Documentarian Stanley Nelson has created a masterpiece again in his new documentary on the history of Historically Black College, “Tell Them We are Rising: The Story of Black Colleges and Universities”, A story that examines the impact Historically Black Colleges and Universities (HBCUs) have had on American history, culture, and the national identity. PBS SoCal premieres “Tell Them We are Rising”, on February 16th at 9 p.m. PST. Firelight Media and PBS SoCal hosted a private screening in the Beaudry Theater at L.A. Center Studios, last week to a group of over 300 strong and proud, largely mostly African American audience. Garbed in both Greek paraphernalia and HBCU sweats and tees, a multi-generational of eager viewers sa down to see themselves represented. The film started with where most of Stanley Nelson’s documentaries start, with slavery. Nelson’s films have told the Black story from “The Black Press: Soldiers Without Swords to The Black Panthers: Vanguard of the Revolution”; he’s been able to dig under the layers of our history here in America like no other filmmaker of our generation.
In “Tell Them We are Rising”, Nelson and his co-writer, Marcia Smith, begin the HBCU story in the post-Civil War South and bring it up to the present day. Through strikingly realistic archival video, historian talking heads and lasting impressionable reenactments, its selection of stills, footage and news commentary makes a brilliantly told story of our history.
A careful variety of HCBU alumni from the 1940s through the ’70s peppered the storytelling with first hand accounts or their experiences of protest, death and celebration. In its sketch of the race’s philosophical divide between two leading Black educational leaders of the early 20th century — Tuskegee Institute founder Booker T. Washington and intellectual W. E. B. Du Bois — the film illustrates two opposing views of thinking worked to create full-fledged higher academics at HBCUs, giving way to an unstoppable mixture of Black achievers. Startling showdowns with school and state authorities on and off campus, the students of Historically Black College advanced the cause of civil rights. The film highlighted Thurgood Marshall of Howard University, and his victory of the landmark Brown v. Education case before the Supreme Court in 1954. Also included in the film was the fatal shooting of Denver Smith and Leonard Brown during 1972 protests at Southern University in Baton Rouge. Nelson ends the film with an emotional tearful scene of moving-in day for arriving freshmen, and the testimonials of two female students on explaining why they chose to attend a Black university; one was the “token Black” of her high school and the other going through school without ever having a Back teacher.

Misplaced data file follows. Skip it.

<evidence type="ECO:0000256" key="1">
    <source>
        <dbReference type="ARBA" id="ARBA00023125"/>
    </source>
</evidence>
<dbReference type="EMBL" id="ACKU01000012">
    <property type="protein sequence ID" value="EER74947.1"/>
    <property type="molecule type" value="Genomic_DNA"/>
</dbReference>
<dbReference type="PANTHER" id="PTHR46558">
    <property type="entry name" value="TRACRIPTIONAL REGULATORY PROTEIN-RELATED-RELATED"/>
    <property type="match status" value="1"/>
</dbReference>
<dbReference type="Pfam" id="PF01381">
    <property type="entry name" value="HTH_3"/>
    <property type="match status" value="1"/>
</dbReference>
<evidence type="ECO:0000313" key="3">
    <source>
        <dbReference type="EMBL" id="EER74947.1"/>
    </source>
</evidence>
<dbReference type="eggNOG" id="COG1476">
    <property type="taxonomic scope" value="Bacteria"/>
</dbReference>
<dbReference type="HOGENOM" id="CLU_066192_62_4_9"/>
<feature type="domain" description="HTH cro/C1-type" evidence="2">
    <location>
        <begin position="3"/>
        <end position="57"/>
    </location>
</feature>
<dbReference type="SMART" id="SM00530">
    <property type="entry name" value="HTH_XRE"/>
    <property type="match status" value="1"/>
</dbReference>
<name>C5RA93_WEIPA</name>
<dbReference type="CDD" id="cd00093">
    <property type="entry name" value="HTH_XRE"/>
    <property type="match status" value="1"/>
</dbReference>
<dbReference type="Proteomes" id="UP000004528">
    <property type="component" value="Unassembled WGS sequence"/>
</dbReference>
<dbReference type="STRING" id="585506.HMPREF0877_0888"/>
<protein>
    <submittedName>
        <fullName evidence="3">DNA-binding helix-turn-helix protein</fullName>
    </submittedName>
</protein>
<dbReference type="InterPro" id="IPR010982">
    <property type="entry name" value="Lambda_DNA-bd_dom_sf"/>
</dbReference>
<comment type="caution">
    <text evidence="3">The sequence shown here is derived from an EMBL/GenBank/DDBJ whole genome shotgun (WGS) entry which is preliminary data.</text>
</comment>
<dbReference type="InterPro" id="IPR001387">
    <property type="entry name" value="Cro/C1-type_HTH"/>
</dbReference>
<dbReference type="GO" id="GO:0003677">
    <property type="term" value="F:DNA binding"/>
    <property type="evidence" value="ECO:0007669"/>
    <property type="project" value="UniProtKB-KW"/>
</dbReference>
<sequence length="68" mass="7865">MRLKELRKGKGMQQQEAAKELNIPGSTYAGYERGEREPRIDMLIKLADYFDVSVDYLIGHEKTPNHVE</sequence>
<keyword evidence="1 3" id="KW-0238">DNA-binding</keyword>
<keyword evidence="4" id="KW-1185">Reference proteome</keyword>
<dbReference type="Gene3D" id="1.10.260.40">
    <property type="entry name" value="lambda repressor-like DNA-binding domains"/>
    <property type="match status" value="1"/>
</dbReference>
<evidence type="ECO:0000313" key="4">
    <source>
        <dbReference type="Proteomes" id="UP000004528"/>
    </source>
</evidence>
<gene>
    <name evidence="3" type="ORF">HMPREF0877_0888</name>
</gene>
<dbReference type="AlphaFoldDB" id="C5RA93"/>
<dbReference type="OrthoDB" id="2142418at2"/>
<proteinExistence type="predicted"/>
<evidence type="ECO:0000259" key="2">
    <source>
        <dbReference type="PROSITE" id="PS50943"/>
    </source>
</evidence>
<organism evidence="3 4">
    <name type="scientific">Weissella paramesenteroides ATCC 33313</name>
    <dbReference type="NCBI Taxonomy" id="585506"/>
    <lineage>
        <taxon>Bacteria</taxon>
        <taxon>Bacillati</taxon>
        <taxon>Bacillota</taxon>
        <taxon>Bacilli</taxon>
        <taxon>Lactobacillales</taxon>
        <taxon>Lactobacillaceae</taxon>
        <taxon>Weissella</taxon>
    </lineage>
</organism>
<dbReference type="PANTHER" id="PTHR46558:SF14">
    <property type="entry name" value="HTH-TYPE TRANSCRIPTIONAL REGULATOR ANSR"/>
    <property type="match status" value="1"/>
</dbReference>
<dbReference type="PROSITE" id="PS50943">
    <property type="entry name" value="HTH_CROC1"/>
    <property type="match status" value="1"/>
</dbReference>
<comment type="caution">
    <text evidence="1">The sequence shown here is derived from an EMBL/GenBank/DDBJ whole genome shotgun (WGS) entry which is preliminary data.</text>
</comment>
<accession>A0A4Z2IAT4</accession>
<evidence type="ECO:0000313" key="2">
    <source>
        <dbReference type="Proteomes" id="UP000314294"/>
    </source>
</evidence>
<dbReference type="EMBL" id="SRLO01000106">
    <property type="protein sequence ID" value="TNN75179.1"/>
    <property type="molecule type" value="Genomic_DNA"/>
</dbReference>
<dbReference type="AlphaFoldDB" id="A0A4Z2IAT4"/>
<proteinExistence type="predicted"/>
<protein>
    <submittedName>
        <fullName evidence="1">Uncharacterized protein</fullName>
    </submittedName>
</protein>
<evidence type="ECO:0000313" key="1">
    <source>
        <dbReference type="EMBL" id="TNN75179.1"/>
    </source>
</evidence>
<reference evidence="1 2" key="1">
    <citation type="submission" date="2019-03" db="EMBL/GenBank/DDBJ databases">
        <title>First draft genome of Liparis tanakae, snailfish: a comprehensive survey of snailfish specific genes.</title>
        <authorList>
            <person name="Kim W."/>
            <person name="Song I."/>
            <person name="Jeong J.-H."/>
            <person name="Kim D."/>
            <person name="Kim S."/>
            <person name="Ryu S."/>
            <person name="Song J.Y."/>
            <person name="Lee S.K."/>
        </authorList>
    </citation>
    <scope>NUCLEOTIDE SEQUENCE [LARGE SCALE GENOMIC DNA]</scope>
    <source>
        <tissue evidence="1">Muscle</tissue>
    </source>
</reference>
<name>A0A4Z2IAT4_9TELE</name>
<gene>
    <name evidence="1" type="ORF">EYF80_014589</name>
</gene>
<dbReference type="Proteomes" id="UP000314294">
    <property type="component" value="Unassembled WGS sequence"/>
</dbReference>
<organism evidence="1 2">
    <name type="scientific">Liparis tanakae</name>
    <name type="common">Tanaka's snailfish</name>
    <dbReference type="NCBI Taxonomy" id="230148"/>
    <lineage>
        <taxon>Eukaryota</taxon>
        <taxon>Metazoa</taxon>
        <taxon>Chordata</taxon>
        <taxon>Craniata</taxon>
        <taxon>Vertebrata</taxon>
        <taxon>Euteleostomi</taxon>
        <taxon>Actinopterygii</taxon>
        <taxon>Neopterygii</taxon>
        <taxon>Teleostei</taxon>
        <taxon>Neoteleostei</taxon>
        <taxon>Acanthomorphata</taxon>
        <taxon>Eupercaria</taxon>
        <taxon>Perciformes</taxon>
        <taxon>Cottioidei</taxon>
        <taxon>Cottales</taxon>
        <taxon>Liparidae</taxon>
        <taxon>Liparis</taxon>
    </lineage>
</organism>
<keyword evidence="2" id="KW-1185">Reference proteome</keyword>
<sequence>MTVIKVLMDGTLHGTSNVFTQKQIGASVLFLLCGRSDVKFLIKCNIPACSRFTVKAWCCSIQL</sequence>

After the screening, the audience was able to engage with a panel of influential HBCU graduates to discuss their impressions. Included in the panel was Director Stanley Nelson, “Tell Them We Are Rising – The Story of Black Colleges and UniversitiesDr. Michael Lomax – CEO, United Negro College Fund, Dr. Mary Schmidt Campbell – president, Spelman College, Dr. Melina Abdullah, professor and chair of Pan-African Studies, Will Packer – producer, Will Packer Productions, moderated by Sonya Childress, from Firelight Media.
“We just told good stories and had to make some hard choices,” expressed Stanley Nelson. “I forget what I left on the floor. I felt like we got it right.” Everyone applauded the work of Firelight and PBS on featuring a poignant documentary in this day and age. Spelman College president, Dr. Mary Schmidt Campbell remembered the scene in the films that depicted women of Spelman. “When these girls make a very deliberate decision to go to HBCU’s, students are saying that ‘I want to go somewhere where I’m loved. We were and continue to be a safe space and play a big role in nurturing disruptors.”
“Tell Them We Are Rising – The Story of Black Colleges and Universities”, by Stanley Nelson and Marco Williams premieres on PBS So Cal at 9pm PST.